First-Ever Air-Breathing Electric Thruster Could Keep Satellites In Low Orbits For Longer

The air-breathing thruster. The accelerated air gives off the purple color. ESA

The European Space Agency (ESA) has developed the world's first electric thruster that can collect air molecules from the top of the atmosphere and use them as a propellant. This technological development will allow satellites to operate for longer in very low-Earth orbit.

Electric thrusters use electric fields to accelerate charged particles (usually ions) out of the spacecraft. The craft carries its own propellant and slowly releases it over time. The new design allows for the collection of propellant directly from the atmosphere making satellites lighter and reducing the cost of the mission.

“This project began with a novel design to scoop up air molecules as propellant from the top of Earth’s atmosphere at around 200-kilometer (124-mile) altitude with a typical speed of 7.8 kilometers (4.8 miles) per second,” ESA’s Louis Walpot said in a statement. “This result means air-breathing electric propulsion is no longer simply a theory but a tangible, working concept, ready to be developed, to serve one day as the basis of a new class of missions.”

The system is surprisingly simple. It has no valve or complex parts and simply uses the oncoming high-speed molecules a satellite would naturally encounter. The challenge was to make sure the particles would be collected and compressed to be used by the thruster instead of bouncing off the craft and slowing it down.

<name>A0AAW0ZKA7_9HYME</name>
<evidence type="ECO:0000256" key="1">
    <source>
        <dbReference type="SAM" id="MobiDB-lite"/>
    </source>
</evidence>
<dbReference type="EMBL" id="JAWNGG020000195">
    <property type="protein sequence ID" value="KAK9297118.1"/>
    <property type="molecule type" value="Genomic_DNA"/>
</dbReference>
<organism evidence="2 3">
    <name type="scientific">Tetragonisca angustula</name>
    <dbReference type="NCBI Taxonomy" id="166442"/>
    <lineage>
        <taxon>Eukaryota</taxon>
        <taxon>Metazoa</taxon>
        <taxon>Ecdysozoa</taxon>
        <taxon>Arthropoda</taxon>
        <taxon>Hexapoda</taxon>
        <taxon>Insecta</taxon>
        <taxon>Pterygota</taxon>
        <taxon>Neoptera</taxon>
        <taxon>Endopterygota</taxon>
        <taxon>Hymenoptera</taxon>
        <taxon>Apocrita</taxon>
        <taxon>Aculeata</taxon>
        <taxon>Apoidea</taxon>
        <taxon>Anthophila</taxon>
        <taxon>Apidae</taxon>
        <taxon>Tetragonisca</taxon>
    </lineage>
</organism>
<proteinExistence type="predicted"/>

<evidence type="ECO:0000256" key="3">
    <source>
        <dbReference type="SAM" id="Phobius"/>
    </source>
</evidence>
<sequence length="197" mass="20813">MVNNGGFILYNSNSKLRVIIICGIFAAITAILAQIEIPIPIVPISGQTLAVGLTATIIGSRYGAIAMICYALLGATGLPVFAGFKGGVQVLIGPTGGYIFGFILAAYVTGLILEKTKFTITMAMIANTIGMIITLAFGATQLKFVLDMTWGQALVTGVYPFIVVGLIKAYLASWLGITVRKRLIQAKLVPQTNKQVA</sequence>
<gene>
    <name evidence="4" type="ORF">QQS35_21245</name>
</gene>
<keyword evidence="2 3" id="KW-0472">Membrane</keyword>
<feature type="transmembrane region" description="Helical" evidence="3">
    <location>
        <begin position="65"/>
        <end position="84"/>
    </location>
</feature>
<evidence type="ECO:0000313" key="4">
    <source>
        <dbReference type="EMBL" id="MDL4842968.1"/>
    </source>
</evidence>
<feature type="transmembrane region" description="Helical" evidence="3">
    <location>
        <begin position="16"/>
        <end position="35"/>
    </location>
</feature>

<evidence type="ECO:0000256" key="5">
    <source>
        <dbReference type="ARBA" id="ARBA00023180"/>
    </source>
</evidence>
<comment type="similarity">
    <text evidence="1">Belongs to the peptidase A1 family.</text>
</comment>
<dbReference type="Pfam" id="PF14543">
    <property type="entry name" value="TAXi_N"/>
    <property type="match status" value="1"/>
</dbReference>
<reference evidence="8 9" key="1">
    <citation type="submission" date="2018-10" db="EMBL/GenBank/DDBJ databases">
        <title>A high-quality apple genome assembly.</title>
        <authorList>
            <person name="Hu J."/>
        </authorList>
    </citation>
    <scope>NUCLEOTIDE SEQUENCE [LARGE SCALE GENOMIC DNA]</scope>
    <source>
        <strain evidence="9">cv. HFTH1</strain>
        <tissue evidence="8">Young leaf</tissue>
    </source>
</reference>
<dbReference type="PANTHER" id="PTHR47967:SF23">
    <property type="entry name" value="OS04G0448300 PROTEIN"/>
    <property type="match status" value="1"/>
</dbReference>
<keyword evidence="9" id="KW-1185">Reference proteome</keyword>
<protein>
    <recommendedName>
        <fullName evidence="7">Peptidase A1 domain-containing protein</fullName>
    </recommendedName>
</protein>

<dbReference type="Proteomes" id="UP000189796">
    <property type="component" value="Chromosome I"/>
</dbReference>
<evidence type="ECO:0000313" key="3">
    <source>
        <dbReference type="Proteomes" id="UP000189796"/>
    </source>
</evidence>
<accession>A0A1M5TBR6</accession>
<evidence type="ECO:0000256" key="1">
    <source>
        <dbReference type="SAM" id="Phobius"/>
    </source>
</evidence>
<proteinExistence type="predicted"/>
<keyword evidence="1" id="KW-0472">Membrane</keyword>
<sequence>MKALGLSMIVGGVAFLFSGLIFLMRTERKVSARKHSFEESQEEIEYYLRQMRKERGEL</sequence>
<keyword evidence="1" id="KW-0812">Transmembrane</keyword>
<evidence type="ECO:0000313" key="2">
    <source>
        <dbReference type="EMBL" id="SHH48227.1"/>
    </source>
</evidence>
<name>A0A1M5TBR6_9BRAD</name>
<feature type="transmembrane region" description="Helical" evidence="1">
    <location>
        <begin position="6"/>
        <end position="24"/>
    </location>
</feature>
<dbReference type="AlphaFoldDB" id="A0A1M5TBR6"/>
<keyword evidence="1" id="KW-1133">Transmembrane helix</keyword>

Researchers ran simulations of the expected behavior of particles around the spacecraft and quickly began to test the most plausible scenarios experimentally. The collecting system was designed in Poland, with the dual-stage electric thruster was developed in Italy.

“Instead of simply measuring the resulting density at the collector to check the intake design, we decided to attach an electric thruster," explained Walpot. "In this way, we proved that we could indeed collect and compress the air molecules to a level where thruster ignition could take place, and measure the actual thrust.”

The team first used xenon to test the system, as the noble gas is a common propellant for these types of propulsion systems. They then substituted it with a nitrogen-oxygen mixture to understand the behavior of the thruster when fed the “atmospheric propellant”.

“When the xenon-based blue colour of the engine plume changed to purple, we knew we’d succeeded,” Walpot added.

The project will certainly be important for low-Earth orbit but it might also be used in future planetary missions around other objects in the Solar System. Currently, over 200 craft are electrically propelled.

The air-breathing thruster. The accelerated air gives off the purple color. ESA



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